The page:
The Problem With Marriage

wedding kissI have found the paradox, that if you love until it hurts, there can be no more hurt, only more love.

–Mother Teresa

Our marriage is probably like many of yours—sometimes effortless and occasionally the hardest work I’ve ever done.

I’ve been married for eight years now. The first six flew by in a breeze. We didn’t have to make it work because it wasn’t that difficult. There were romantic getaways and shared dreams, giggles and tickle fights and a growing family. We started a church and had a baby; we bought a home and moved to suburbia. Life was abundant with service and ministry and blessings. Sure, certain obstacles came our way, but our confidence in each other was high.

And then REAL life hit.

Tragedy and drama and human weakness at it’s finest.  Our fragile foundation rocked and rolled like the San Andreas fault.  My parents were suddenly both taken by fatal disease, Tim injured his back and faced permanent nerve damage and partial paralysis , there was spinal surgery, a long and painful recovery, and our constant battle with infertility that wove itself through every story—miscarriage after miscarriage. Add in a blended family and teenagers in to the mix and for two years we fought to keep our heads above water.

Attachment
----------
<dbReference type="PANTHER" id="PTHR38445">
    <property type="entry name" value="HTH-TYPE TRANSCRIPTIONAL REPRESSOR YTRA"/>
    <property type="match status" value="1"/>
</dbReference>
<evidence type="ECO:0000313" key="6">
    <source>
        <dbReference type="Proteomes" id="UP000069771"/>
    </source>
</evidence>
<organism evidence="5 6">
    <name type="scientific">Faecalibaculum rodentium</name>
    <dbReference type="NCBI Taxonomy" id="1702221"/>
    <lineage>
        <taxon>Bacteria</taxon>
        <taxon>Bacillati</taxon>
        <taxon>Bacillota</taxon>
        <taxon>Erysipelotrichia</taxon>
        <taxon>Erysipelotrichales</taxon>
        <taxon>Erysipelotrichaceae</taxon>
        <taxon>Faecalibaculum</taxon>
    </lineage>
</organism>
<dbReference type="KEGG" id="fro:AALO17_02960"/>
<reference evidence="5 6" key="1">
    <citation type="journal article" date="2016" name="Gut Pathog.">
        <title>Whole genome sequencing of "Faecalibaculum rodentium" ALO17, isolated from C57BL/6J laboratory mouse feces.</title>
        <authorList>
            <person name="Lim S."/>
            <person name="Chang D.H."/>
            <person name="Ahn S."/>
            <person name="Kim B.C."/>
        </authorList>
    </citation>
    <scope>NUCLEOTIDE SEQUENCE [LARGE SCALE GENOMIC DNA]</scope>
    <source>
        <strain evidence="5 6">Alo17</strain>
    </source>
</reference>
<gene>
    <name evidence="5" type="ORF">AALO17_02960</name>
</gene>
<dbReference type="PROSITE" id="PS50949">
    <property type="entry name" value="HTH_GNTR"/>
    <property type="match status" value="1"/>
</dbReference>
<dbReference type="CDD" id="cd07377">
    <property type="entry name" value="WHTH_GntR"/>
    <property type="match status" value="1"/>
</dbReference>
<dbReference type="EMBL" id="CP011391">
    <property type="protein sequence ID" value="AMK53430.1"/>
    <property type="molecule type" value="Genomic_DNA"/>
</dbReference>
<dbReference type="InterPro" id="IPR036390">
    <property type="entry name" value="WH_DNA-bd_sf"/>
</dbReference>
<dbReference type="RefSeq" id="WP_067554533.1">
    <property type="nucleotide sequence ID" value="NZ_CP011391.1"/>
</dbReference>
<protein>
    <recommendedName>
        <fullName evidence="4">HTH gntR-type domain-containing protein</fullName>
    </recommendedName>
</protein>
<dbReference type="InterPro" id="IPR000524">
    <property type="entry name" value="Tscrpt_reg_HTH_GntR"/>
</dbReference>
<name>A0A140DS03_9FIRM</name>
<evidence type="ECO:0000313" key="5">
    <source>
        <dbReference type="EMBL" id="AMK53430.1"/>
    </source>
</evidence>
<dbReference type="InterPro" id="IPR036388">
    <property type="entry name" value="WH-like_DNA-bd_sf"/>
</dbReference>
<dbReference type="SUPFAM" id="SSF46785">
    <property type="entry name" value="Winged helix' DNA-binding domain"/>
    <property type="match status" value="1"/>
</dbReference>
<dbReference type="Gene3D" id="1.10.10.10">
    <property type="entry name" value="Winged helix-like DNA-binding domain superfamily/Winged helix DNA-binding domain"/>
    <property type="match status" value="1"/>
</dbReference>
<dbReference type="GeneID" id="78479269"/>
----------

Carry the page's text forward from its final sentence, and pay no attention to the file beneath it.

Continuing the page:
Maybe marriage wasn’t so easy.

Maybe it took work. Hard work.

Fortunately, I married a persistent man who never, ever, gives up. Week after week he showed up at the counselor by my side ready to tackle the broken parts of him and us and me. And even when I was drowning in sorrow and weary, he never let go of my hand.

While I wish certain outcomes were different, because I sure miss my mom and dad (and all the babies I won’t meet until eternity), I don’t regret the journey it’s forced us to travel. Pain brings out our best and worst traits. My husband has seen me unraveled and paralyzed with fear and yet he continues to love me. I have seen him blustering and red in frustration and yet I get up and choose only him every day.

So many people avoid pain. They run, they hide, they cope. I was a master at this.